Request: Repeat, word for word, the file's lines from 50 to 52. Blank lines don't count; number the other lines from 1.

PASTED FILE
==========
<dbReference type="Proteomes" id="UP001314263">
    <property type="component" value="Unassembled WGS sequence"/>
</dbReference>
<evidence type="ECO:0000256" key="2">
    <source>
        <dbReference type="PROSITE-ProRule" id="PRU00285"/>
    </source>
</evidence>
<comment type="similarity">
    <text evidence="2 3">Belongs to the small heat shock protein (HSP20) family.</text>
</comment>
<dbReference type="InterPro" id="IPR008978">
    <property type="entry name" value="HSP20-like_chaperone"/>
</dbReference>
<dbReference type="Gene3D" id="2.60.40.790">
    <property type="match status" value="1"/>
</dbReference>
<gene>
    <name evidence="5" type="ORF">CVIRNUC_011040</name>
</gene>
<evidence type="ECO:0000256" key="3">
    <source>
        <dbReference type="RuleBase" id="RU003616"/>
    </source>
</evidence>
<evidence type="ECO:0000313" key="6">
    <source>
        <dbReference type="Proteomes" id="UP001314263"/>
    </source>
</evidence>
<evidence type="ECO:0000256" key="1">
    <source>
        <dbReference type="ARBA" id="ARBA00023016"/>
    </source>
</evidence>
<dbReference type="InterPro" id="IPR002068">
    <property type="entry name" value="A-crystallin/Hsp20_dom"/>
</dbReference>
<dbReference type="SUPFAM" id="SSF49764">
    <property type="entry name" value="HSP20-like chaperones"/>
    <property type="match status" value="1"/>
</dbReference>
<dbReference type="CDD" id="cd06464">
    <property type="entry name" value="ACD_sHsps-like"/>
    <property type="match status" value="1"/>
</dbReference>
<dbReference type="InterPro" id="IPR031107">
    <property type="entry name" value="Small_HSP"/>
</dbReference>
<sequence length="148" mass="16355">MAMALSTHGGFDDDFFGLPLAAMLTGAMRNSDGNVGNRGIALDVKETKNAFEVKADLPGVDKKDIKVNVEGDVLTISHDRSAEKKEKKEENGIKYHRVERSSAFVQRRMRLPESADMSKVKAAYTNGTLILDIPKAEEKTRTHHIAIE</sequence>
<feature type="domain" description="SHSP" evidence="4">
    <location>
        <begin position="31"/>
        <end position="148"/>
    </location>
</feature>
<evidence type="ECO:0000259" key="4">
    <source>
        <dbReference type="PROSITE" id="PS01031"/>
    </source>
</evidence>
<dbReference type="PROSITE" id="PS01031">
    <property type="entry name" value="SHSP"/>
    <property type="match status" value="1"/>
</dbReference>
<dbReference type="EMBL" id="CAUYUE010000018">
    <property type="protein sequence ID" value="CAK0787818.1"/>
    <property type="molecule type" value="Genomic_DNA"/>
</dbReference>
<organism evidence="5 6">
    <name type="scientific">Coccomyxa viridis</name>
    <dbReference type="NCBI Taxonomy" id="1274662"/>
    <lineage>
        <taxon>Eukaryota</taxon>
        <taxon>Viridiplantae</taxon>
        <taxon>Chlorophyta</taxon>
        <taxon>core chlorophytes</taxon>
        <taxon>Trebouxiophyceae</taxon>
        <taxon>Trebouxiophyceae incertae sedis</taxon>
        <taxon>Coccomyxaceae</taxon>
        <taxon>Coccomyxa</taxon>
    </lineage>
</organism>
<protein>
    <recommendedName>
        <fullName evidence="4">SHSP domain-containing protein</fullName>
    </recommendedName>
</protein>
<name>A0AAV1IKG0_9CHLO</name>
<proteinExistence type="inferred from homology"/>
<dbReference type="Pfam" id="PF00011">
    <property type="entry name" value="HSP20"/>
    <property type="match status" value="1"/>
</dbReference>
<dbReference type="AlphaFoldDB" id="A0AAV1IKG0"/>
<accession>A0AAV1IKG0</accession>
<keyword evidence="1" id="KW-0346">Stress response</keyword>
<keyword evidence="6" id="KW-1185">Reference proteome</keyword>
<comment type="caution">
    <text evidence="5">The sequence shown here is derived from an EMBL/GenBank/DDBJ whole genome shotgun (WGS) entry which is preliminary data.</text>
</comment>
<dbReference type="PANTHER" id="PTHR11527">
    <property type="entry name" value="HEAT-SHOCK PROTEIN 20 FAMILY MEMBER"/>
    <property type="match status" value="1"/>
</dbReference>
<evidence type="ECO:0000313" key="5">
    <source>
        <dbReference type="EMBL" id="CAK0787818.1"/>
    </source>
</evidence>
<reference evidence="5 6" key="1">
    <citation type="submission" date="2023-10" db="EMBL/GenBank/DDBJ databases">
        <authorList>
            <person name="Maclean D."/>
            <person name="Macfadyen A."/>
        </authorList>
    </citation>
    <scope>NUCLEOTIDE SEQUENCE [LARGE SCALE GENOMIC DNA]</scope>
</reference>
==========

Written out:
<sequence length="148" mass="16355">MAMALSTHGGFDDDFFGLPLAAMLTGAMRNSDGNVGNRGIALDVKETKNAFEVKADLPGVDKKDIKVNVEGDVLTISHDRSAEKKEKKEENGIKYHRVERSSAFVQRRMRLPESADMSKVKAAYTNGTLILDIPKAEEKTRTHHIAIE</sequence>
<feature type="domain" description="SHSP" evidence="4">
    <location>